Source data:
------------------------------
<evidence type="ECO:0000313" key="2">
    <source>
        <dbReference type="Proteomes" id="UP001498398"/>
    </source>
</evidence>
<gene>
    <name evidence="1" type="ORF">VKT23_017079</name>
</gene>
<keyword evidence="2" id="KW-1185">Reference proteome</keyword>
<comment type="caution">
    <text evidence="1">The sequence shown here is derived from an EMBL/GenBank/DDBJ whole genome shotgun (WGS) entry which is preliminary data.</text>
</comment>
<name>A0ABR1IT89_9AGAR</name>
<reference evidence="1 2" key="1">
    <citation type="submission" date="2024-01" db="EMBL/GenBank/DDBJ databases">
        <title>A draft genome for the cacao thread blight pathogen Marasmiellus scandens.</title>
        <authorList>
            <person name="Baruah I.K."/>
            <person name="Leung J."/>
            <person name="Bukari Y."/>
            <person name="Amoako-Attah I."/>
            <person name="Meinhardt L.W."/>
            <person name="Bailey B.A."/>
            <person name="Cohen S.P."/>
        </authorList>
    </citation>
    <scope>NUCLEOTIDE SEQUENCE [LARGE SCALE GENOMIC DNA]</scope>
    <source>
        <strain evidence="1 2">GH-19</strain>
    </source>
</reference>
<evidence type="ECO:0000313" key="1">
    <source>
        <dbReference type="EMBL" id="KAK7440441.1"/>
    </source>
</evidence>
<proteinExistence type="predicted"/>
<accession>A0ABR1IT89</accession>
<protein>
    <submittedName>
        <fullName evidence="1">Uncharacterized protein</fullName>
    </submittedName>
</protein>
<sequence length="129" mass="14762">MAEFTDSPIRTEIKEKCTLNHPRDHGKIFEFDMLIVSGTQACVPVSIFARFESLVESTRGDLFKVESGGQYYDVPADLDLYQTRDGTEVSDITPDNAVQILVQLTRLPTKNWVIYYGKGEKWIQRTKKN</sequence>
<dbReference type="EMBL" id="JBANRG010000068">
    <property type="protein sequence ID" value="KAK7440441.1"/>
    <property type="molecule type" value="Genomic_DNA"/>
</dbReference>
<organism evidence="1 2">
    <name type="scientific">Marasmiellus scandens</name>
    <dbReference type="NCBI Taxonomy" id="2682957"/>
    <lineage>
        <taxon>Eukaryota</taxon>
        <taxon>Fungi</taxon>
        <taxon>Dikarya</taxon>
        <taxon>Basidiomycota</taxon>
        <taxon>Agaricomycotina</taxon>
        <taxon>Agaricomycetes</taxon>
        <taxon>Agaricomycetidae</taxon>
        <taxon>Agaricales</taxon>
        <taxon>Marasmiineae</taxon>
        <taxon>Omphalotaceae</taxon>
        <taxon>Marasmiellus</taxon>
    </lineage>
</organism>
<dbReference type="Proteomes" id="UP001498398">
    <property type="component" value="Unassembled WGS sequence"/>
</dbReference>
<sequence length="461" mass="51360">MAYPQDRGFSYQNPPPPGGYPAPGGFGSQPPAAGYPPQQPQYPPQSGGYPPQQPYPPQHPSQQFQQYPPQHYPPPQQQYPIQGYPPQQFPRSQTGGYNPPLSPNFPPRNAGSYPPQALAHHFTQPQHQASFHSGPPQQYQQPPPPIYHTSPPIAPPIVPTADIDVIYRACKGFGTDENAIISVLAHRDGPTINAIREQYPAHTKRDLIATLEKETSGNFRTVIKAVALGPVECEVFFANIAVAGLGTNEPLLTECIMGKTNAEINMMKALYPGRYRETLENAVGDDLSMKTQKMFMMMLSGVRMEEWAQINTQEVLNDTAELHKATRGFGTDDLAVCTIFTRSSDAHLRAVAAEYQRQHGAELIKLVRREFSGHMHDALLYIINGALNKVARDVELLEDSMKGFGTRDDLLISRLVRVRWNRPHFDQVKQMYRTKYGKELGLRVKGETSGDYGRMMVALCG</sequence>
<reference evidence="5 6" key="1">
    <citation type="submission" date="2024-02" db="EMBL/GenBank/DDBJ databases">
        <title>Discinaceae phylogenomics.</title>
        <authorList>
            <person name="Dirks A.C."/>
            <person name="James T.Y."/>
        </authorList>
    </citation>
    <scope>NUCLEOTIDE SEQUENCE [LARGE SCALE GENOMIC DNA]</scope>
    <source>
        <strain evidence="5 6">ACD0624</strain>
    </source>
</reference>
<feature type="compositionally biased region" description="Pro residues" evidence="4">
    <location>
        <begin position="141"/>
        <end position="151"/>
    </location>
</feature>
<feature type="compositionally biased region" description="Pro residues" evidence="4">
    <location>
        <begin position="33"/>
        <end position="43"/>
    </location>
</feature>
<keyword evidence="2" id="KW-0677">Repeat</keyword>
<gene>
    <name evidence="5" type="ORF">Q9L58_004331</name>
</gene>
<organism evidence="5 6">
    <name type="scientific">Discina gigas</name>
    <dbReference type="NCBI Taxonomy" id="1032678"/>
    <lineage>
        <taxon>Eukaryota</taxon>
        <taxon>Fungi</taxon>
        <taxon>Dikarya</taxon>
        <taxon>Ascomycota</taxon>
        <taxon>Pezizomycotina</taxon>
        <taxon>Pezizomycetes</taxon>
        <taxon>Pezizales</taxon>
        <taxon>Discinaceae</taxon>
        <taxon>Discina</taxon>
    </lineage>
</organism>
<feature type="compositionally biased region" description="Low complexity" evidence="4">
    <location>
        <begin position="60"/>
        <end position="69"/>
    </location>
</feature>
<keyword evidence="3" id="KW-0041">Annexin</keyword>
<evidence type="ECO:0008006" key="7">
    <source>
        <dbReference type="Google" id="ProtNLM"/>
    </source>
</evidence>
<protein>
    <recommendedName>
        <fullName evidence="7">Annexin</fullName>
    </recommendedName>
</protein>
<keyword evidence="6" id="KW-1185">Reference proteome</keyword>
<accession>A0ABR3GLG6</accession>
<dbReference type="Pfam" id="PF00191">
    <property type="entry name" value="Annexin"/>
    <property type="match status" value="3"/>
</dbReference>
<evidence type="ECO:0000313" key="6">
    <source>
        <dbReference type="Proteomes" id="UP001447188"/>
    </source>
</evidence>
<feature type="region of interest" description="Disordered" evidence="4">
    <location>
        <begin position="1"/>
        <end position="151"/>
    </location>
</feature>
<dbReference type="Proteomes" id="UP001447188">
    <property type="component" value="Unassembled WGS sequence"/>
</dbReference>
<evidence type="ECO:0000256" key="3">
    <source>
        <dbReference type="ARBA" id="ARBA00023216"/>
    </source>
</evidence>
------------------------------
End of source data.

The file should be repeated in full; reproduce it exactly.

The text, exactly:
<evidence type="ECO:0000313" key="2">
    <source>
        <dbReference type="Proteomes" id="UP001498398"/>
    </source>
</evidence>
<gene>
    <name evidence="1" type="ORF">VKT23_017079</name>
</gene>
<keyword evidence="2" id="KW-1185">Reference proteome</keyword>
<comment type="caution">
    <text evidence="1">The sequence shown here is derived from an EMBL/GenBank/DDBJ whole genome shotgun (WGS) entry which is preliminary data.</text>
</comment>
<name>A0ABR1IT89_9AGAR</name>
<reference evidence="1 2" key="1">
    <citation type="submission" date="2024-01" db="EMBL/GenBank/DDBJ databases">
        <title>A draft genome for the cacao thread blight pathogen Marasmiellus scandens.</title>
        <authorList>
            <person name="Baruah I.K."/>
            <person name="Leung J."/>
            <person name="Bukari Y."/>
            <person name="Amoako-Attah I."/>
            <person name="Meinhardt L.W."/>
            <person name="Bailey B.A."/>
            <person name="Cohen S.P."/>
        </authorList>
    </citation>
    <scope>NUCLEOTIDE SEQUENCE [LARGE SCALE GENOMIC DNA]</scope>
    <source>
        <strain evidence="1 2">GH-19</strain>
    </source>
</reference>
<evidence type="ECO:0000313" key="1">
    <source>
        <dbReference type="EMBL" id="KAK7440441.1"/>
    </source>
</evidence>
<proteinExistence type="predicted"/>
<accession>A0ABR1IT89</accession>
<protein>
    <submittedName>
        <fullName evidence="1">Uncharacterized protein</fullName>
    </submittedName>
</protein>
<sequence length="129" mass="14762">MAEFTDSPIRTEIKEKCTLNHPRDHGKIFEFDMLIVSGTQACVPVSIFARFESLVESTRGDLFKVESGGQYYDVPADLDLYQTRDGTEVSDITPDNAVQILVQLTRLPTKNWVIYYGKGEKWIQRTKKN</sequence>
<dbReference type="EMBL" id="JBANRG010000068">
    <property type="protein sequence ID" value="KAK7440441.1"/>
    <property type="molecule type" value="Genomic_DNA"/>
</dbReference>
<organism evidence="1 2">
    <name type="scientific">Marasmiellus scandens</name>
    <dbReference type="NCBI Taxonomy" id="2682957"/>
    <lineage>
        <taxon>Eukaryota</taxon>
        <taxon>Fungi</taxon>
        <taxon>Dikarya</taxon>
        <taxon>Basidiomycota</taxon>
        <taxon>Agaricomycotina</taxon>
        <taxon>Agaricomycetes</taxon>
        <taxon>Agaricomycetidae</taxon>
        <taxon>Agaricales</taxon>
        <taxon>Marasmiineae</taxon>
        <taxon>Omphalotaceae</taxon>
        <taxon>Marasmiellus</taxon>
    </lineage>
</organism>
<dbReference type="Proteomes" id="UP001498398">
    <property type="component" value="Unassembled WGS sequence"/>
</dbReference>
<sequence length="461" mass="51360">MAYPQDRGFSYQNPPPPGGYPAPGGFGSQPPAAGYPPQQPQYPPQSGGYPPQQPYPPQHPSQQFQQYPPQHYPPPQQQYPIQGYPPQQFPRSQTGGYNPPLSPNFPPRNAGSYPPQALAHHFTQPQHQASFHSGPPQQYQQPPPPIYHTSPPIAPPIVPTADIDVIYRACKGFGTDENAIISVLAHRDGPTINAIREQYPAHTKRDLIATLEKETSGNFRTVIKAVALGPVECEVFFANIAVAGLGTNEPLLTECIMGKTNAEINMMKALYPGRYRETLENAVGDDLSMKTQKMFMMMLSGVRMEEWAQINTQEVLNDTAELHKATRGFGTDDLAVCTIFTRSSDAHLRAVAAEYQRQHGAELIKLVRREFSGHMHDALLYIINGALNKVARDVELLEDSMKGFGTRDDLLISRLVRVRWNRPHFDQVKQMYRTKYGKELGLRVKGETSGDYGRMMVALCG</sequence>
<reference evidence="5 6" key="1">
    <citation type="submission" date="2024-02" db="EMBL/GenBank/DDBJ databases">
        <title>Discinaceae phylogenomics.</title>
        <authorList>
            <person name="Dirks A.C."/>
            <person name="James T.Y."/>
        </authorList>
    </citation>
    <scope>NUCLEOTIDE SEQUENCE [LARGE SCALE GENOMIC DNA]</scope>
    <source>
        <strain evidence="5 6">ACD0624</strain>
    </source>
</reference>
<feature type="compositionally biased region" description="Pro residues" evidence="4">
    <location>
        <begin position="141"/>
        <end position="151"/>
    </location>
</feature>
<feature type="compositionally biased region" description="Pro residues" evidence="4">
    <location>
        <begin position="33"/>
        <end position="43"/>
    </location>
</feature>
<keyword evidence="2" id="KW-0677">Repeat</keyword>
<gene>
    <name evidence="5" type="ORF">Q9L58_004331</name>
</gene>
<organism evidence="5 6">
    <name type="scientific">Discina gigas</name>
    <dbReference type="NCBI Taxonomy" id="1032678"/>
    <lineage>
        <taxon>Eukaryota</taxon>
        <taxon>Fungi</taxon>
        <taxon>Dikarya</taxon>
        <taxon>Ascomycota</taxon>
        <taxon>Pezizomycotina</taxon>
        <taxon>Pezizomycetes</taxon>
        <taxon>Pezizales</taxon>
        <taxon>Discinaceae</taxon>
        <taxon>Discina</taxon>
    </lineage>
</organism>
<feature type="compositionally biased region" description="Low complexity" evidence="4">
    <location>
        <begin position="60"/>
        <end position="69"/>
    </location>
</feature>
<keyword evidence="3" id="KW-0041">Annexin</keyword>
<evidence type="ECO:0008006" key="7">
    <source>
        <dbReference type="Google" id="ProtNLM"/>
    </source>
</evidence>
<protein>
    <recommendedName>
        <fullName evidence="7">Annexin</fullName>
    </recommendedName>
</protein>
<keyword evidence="6" id="KW-1185">Reference proteome</keyword>
<accession>A0ABR3GLG6</accession>
<dbReference type="Pfam" id="PF00191">
    <property type="entry name" value="Annexin"/>
    <property type="match status" value="3"/>
</dbReference>
<evidence type="ECO:0000313" key="6">
    <source>
        <dbReference type="Proteomes" id="UP001447188"/>
    </source>
</evidence>
<feature type="region of interest" description="Disordered" evidence="4">
    <location>
        <begin position="1"/>
        <end position="151"/>
    </location>
</feature>
<dbReference type="Proteomes" id="UP001447188">
    <property type="component" value="Unassembled WGS sequence"/>
</dbReference>
<evidence type="ECO:0000256" key="3">
    <source>
        <dbReference type="ARBA" id="ARBA00023216"/>
    </source>
</evidence>